lørdag den 19. marts 2011
Colin Bateman, Mystery Man (2009)
This novel is a Northern Irish stand-alone (a belated St Patrick´s Day review)
The narrator of this story is a nameless first-person owner of a bookshop in Belfast. When his neighbour, a private detective, disappears, he is more or less pushed into taking over his unsolved cases.
One cannot help admiring the enterprising protagonist who calls himself Lawrence Block:
"The next customer was just looking for directions. He wanted to know where Queen´s University was. I said I wasn´t sure and sold him a street map. It was only around the corner, but the profit was the difference between burger and steak."
The detective business seems to be a bright, new way of making money, and having solved a couple of cases relatively successfully, ´Larry´ feels he is ready to embark on a missing person case. Soon he is not sure if he has got himself entangled in a Nazi conspiracy or just a long row of unfortunate coincidences.
This is an extremely funny story, especially Larry´s fumbling relationship with the girl next door, his self-appointed sidekick who is not always willing to accept her minor role.
I bought it myself and read it for the Ireland Reading Challenge # 4.
See the review that tempted me: Mystery Man
Etiketter: Colin Bateman, Ireland Reading Challenge 2011, Irish, review
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Glad you found the funny in this one too, there is apparently a second book in the series which I haven't read (and possibly won't - I think humour is probably best in singles)
Dorte - Thanks for this review. That really does sound funny! I like the unlikely protagonist, too. That scenario can be very effective.
Bernadette: I´ll probably try the second also, but not any time soon. I enjoy a good laugh once in a while, but I prefer more excitement.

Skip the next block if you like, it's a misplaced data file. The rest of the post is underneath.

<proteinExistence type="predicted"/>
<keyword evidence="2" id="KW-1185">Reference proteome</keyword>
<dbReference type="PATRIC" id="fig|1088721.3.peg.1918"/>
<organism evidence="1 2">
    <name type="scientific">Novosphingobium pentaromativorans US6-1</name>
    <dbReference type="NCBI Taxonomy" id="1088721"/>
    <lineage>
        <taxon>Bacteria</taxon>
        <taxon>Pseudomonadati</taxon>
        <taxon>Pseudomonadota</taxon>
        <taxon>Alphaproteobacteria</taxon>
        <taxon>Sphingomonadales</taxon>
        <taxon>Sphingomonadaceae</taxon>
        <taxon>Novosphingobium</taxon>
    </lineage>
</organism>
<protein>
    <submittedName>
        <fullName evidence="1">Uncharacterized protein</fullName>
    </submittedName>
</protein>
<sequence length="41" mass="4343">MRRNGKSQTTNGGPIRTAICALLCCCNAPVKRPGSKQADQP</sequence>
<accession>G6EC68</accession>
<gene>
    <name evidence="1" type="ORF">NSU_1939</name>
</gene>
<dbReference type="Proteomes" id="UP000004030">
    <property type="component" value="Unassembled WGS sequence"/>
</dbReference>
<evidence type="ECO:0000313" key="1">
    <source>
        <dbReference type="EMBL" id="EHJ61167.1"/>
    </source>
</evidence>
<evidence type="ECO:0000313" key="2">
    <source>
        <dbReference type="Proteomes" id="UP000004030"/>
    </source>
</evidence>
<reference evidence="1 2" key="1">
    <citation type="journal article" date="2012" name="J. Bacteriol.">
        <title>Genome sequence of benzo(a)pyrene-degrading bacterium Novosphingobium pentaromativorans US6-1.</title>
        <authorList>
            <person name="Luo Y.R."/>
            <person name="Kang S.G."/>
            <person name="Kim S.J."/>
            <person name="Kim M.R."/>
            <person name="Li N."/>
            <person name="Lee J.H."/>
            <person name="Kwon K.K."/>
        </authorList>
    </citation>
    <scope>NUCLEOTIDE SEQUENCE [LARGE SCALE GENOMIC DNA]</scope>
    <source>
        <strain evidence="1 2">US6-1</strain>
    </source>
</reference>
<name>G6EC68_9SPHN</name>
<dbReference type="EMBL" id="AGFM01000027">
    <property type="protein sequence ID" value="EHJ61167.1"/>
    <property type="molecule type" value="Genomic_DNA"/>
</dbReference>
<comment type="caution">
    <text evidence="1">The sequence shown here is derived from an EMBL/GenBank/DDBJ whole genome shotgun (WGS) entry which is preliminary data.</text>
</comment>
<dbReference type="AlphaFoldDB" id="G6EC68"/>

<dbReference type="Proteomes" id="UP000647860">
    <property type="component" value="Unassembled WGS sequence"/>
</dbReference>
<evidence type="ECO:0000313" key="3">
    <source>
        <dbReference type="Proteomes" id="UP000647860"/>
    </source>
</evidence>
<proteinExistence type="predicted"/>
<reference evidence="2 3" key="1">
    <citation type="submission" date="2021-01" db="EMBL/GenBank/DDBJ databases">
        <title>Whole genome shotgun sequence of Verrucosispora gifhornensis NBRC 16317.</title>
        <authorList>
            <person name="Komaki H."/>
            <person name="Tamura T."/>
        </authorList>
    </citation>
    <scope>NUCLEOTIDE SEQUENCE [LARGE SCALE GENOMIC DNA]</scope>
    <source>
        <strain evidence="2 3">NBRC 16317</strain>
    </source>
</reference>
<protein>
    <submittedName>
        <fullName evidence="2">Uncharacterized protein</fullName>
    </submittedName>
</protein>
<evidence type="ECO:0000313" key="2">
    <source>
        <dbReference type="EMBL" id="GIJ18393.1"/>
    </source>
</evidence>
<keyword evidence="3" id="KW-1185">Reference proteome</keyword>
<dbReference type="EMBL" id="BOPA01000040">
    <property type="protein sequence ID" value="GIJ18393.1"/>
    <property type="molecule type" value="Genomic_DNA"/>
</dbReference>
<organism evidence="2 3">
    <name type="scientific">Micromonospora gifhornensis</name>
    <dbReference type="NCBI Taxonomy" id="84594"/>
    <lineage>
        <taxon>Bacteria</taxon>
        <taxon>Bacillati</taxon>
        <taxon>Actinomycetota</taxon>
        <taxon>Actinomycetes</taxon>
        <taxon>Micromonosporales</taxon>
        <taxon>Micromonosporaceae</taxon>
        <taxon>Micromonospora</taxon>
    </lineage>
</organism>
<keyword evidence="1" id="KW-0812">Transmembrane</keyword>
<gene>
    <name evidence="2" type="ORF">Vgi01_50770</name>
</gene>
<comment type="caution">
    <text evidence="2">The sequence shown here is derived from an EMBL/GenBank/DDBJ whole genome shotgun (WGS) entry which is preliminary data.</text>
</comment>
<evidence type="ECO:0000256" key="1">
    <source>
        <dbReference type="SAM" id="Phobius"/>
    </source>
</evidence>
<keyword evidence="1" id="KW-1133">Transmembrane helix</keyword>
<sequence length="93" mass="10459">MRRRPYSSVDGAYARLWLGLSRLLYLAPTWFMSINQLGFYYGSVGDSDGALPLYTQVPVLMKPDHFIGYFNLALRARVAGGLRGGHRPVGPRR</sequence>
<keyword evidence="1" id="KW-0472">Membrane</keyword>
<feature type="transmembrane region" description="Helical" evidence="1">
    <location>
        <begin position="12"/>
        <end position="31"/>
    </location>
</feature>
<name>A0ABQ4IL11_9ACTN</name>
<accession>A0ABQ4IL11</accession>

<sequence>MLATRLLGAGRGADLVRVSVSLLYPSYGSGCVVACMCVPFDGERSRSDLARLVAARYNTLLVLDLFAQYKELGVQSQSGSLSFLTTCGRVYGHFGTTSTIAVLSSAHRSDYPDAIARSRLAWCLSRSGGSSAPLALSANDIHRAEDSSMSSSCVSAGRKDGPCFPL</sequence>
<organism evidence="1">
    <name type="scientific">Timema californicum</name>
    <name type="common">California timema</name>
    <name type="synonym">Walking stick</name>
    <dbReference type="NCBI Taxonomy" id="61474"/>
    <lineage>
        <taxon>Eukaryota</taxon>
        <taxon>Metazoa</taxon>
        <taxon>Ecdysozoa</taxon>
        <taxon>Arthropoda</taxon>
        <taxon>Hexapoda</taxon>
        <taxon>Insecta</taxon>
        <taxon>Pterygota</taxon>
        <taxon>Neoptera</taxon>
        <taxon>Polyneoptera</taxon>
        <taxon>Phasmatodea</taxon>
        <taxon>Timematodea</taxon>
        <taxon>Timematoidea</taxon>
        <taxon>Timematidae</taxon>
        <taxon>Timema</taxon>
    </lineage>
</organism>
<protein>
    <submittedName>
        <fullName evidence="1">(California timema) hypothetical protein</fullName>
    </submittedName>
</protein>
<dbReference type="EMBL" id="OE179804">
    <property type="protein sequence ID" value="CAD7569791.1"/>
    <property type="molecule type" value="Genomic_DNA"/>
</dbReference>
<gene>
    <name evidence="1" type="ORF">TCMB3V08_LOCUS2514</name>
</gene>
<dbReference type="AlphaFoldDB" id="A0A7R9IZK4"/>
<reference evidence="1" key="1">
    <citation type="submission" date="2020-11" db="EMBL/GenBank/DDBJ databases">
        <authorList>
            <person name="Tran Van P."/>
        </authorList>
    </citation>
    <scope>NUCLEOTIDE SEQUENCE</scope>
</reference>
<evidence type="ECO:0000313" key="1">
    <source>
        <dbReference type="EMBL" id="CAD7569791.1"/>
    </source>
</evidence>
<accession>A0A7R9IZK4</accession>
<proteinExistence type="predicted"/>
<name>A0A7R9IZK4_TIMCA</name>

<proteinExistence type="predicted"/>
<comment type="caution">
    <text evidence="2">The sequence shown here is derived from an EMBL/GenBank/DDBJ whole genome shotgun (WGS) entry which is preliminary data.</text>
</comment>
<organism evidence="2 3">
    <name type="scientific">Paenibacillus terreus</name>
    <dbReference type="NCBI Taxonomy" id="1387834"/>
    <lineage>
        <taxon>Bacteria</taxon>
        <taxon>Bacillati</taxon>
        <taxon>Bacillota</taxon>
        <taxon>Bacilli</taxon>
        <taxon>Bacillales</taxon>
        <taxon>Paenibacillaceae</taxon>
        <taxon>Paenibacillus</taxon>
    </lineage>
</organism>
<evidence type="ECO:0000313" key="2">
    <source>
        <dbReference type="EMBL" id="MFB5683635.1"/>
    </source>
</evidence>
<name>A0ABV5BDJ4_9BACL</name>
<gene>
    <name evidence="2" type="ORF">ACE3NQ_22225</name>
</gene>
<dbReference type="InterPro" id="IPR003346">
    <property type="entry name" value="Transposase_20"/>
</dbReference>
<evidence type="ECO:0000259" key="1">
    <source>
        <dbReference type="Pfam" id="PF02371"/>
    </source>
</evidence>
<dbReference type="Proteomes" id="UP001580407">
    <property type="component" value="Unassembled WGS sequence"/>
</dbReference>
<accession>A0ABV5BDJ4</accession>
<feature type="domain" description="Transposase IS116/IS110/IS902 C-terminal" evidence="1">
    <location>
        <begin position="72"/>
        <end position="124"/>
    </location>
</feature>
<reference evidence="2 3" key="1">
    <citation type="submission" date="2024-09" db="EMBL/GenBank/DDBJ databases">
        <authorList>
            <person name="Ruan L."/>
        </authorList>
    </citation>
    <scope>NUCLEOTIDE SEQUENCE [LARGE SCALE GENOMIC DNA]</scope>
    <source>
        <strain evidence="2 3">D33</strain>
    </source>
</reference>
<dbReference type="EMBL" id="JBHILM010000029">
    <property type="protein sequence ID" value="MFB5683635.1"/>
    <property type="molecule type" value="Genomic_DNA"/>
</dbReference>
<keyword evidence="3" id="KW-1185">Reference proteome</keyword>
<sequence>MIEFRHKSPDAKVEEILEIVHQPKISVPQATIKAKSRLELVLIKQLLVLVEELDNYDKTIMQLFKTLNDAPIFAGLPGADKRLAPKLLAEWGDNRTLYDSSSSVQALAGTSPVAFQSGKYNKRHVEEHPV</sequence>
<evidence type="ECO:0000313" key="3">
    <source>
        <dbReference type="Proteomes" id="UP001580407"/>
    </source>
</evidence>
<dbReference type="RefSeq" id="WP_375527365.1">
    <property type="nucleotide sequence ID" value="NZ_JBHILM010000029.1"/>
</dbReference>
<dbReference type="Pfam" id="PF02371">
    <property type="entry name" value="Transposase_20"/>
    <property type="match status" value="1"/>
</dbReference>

Paul: I think it is - as long as you know it is mostly for fun.
Margot: you could not quite take him seriously, but I enjoyed his awkward, fumbling relationship with a pretty woman. That was the most realistic part of the story.
I like the idea of detective stories that do not take temselves too seriously IF the humour isn't taken too far as in the Pink Panther, Inspector Closseau stories.
Tracy: it is very difficult to discuss humour, but in my opinion this one was okay whereas Jasper Fforde´s (which I tried last week) was too silly for me.
What a humorous story. Selling a map for something a blog away, now that's character! Thanks for the review.
The idea that a character calls himself Lawrence Block makes me chuckle. Sounds funny.
Besides the humor, Mystery Man has interesting takes on running an independent bookstore, the publishing business, authors, and readers. Often very sharp takes—"the door opened and a man came in and asked if I could recommend the new John Grisham and I said, yes, if you're a moron.
You could derive a pretty good reading list from from the titles mentioned in the course of the book.
The second book, Day of the Jack Russell, isn't quite as much fun but still enjoyable.
Barbara: I also liked the meta-fictional humour. As Mack explains, this book has a lot to offer to lovers of books & bookshops.
Mack: you are right; ´Larry´ has an excellent taste in crime fiction, and he is not afraid of expressing it :D
Well, I've found not everyone has the same taste when it comes to humor, but I might enjoy this one based on the fact I do love books and bookshops.
I'm like Barbara - had a good chuckle about the Lawrence Block name (well, after I double checked the cover, thinking, did I just miss that it's a Lawrence Block title?) :) sounds like a fun read - am adding it to my list!
Kelly: I think you would - it is funny, but not silly. Or that is the way I see it.
Belle: I think this ´literary´ kind of humour appeals to many readers.
This definitely sounds like something I'd like. Thanks for the review.
Yvette: you are welcome.
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